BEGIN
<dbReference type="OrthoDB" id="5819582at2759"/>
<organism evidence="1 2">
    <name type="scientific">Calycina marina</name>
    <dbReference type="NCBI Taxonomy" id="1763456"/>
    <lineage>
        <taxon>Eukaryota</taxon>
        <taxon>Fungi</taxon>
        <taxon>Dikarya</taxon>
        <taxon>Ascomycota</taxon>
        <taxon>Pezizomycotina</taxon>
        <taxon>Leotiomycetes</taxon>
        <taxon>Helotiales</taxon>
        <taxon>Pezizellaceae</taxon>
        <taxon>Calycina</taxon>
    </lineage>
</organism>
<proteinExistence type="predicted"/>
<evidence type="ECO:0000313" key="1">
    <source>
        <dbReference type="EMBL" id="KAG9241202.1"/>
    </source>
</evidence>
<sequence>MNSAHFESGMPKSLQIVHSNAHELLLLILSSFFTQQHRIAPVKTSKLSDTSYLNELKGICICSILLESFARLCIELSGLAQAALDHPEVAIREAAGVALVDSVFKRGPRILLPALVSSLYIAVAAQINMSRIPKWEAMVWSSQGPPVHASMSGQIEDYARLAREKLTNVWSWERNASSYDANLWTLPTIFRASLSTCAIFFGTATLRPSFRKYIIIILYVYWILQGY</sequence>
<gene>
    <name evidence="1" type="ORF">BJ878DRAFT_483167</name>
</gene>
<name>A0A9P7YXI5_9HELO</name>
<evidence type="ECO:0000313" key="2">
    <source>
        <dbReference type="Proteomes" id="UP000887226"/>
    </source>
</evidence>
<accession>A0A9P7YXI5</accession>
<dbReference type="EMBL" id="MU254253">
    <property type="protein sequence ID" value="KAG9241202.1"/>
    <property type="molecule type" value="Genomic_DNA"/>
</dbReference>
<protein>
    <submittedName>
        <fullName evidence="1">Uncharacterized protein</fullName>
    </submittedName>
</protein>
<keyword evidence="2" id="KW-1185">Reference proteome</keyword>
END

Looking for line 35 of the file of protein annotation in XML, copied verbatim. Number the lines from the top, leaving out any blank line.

    <property type="protein sequence ID" value="KAG9241202.1"/>